Autoverification of Clinical Laboratory Results
Patient safety issues have been the focus of the national medical community since the 2000 publication of To Error Is Human: Building a Better Health System by the National Academy of Science’s Institute of Medicine. For its part, the laboratory community has been researching ways to reduce laboratory related errors, especially in light of the challenges resulting from a shortage of medical technologists.
One approach toward improving these situations is to reduce human involvement in the testing process and opt for total automation. For a comprehensive hospital or commercial laboratory in which high throughput requires quick validation of test results on a total automation line, autoverification is an integral part of the operation. In a smaller laboratory, autoverification may be an important first step to reduce human errors in result reporting. Setting up an autoverification program, and especially creating appropriate rules in the autoverification algorithm, can be difficult, but it’s essential to the success of such a program. Staff involvement and reception are also critical to successful implementation.
This presentation illustrates the basic concepts of autoverification, rule generation, implementation, and the value of such a program in clinical laboratory operations and patient care.
Dr. Sihe Wang is Section Head and Medical Director of Clinical Biochemistry; Medical Staff, Departments of Clinical Pathology and Nephrology and Hypertension; and Director, Clinical Biochemistry Fellowship Training Program, Cleveland Clinic, Cleveland, Ohio. The Clinical Biochemistry Section performs ~15 million tests annually and consists of an automated chemistry laboratory, a special chemistry laboratory, and various satellite laboratories including a blood gas laboratory. Dr. Wang also chairs the chemistry integration effort for the Cleveland Clinic Health System which includes 8 community hospitals and 18 family health centers in Northeast Ohio. Additionally, he is Clinical Professor at Cleveland State University, where he lectures on special topics in clinical chemistry.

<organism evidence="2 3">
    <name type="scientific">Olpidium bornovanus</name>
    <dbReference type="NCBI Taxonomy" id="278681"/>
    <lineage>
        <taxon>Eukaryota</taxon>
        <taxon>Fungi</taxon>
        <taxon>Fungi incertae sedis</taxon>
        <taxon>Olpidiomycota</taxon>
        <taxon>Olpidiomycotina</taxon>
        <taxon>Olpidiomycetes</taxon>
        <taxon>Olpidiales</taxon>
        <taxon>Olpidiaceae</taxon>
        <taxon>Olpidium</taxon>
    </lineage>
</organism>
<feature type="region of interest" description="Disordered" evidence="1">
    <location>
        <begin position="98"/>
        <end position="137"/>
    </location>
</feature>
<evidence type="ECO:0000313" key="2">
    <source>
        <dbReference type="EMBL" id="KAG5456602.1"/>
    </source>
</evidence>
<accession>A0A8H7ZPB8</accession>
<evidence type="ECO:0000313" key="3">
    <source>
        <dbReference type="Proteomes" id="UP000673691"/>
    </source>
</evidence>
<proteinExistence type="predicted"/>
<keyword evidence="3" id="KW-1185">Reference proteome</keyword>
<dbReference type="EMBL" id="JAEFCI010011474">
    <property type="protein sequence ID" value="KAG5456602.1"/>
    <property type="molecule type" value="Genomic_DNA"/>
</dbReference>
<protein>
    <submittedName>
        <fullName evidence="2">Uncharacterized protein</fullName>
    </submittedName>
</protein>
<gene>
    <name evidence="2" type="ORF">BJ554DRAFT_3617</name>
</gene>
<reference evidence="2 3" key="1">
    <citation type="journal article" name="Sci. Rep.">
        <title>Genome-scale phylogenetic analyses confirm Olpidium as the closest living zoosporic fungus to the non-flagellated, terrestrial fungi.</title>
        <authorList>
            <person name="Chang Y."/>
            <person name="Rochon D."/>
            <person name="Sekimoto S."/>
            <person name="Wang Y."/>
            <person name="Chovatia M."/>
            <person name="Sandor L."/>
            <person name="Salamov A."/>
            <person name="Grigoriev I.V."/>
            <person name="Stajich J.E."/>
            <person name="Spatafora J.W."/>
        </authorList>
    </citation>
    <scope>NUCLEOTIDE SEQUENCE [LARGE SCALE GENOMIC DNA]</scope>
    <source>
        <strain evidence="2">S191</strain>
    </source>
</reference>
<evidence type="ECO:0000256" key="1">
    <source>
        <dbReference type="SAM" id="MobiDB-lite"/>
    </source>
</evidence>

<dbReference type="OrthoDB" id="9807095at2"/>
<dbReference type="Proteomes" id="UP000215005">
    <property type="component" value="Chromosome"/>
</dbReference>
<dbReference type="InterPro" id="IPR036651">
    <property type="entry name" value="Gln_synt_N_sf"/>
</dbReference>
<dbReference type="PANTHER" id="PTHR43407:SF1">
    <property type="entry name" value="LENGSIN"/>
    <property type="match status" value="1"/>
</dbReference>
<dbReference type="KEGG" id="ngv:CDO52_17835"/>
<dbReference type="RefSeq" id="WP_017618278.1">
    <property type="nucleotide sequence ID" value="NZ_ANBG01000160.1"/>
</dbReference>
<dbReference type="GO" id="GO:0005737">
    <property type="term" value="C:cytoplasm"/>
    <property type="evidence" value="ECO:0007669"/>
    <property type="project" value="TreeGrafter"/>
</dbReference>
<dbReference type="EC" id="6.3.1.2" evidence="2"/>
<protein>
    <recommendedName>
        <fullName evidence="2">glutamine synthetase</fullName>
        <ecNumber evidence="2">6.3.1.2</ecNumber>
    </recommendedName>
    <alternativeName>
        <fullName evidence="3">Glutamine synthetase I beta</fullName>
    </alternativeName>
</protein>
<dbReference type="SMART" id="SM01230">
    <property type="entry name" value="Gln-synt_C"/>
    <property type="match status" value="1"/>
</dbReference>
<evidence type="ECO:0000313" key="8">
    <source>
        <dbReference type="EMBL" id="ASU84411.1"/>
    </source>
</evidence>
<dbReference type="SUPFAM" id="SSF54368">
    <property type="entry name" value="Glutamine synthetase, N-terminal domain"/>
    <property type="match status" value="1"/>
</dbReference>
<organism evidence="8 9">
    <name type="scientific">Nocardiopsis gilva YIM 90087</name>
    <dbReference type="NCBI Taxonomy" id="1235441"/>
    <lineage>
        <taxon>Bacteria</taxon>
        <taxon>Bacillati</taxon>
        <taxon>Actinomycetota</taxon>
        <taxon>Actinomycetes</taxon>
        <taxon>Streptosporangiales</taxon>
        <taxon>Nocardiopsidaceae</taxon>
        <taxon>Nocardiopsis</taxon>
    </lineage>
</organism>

He received his PhD in pharmacy (medicinal chemistry) at the University of North Carolina at Chapel Hill, and completed a postdoctoral fellowship in clinical chemistry at Duke University Medical Center, Durham, NC. Prior to his current position, he was Assistant Professor at Northwestern University and Director, Clinical Chemistry Laboratory and Referred Testing Laboratory, Children’s Memorial Hospital, Chicago.
Dr. Wang is a diplomate of the American Board of Clinical Chemistry (DABCC) and a fellow of the National Academy of Clinical Biochemistry (FACB). He is a member of several professional organizations, including the American Society for Mass Spectrometry and the American Association for Clinical Chemistry. He has served in many capacities in the professional organizations, including chair of AACC Northeast Ohio Section in 2008 and 2009 and the president of North American Chinese Clinical Chemistry Association 2008-2009. He currently serves as the treasurer for the Pediatric and Maternal-Fetal Division of AACC. He has been the recipient of AACC’s Clinical Chemist Recognition Award 2005, 2008, and 2010, and also earned the 2006 Lemuel J. Bowie Young Investigator Award as a member AACC’s Chicago Section.
He is on the Advisory Boards for several in vitro diagnostic companies. Dr. Wang is the author of more than 100 clinical journal articles, book chapters, abstracts, and meeting presentations. He is on the editorial board for the Journal of Diabetes and Metabolism and the Journal of Chromatography and Separation Techniques, and also serves on the review board for the Journal of Pediatric Biochemistry. He lectures in the U.S. and around the world on a variety of clinical chemistry topics, and has been a principal investigator or coinvestigator in several trials to evaluate and validate new testing technologies and novel biomarkers.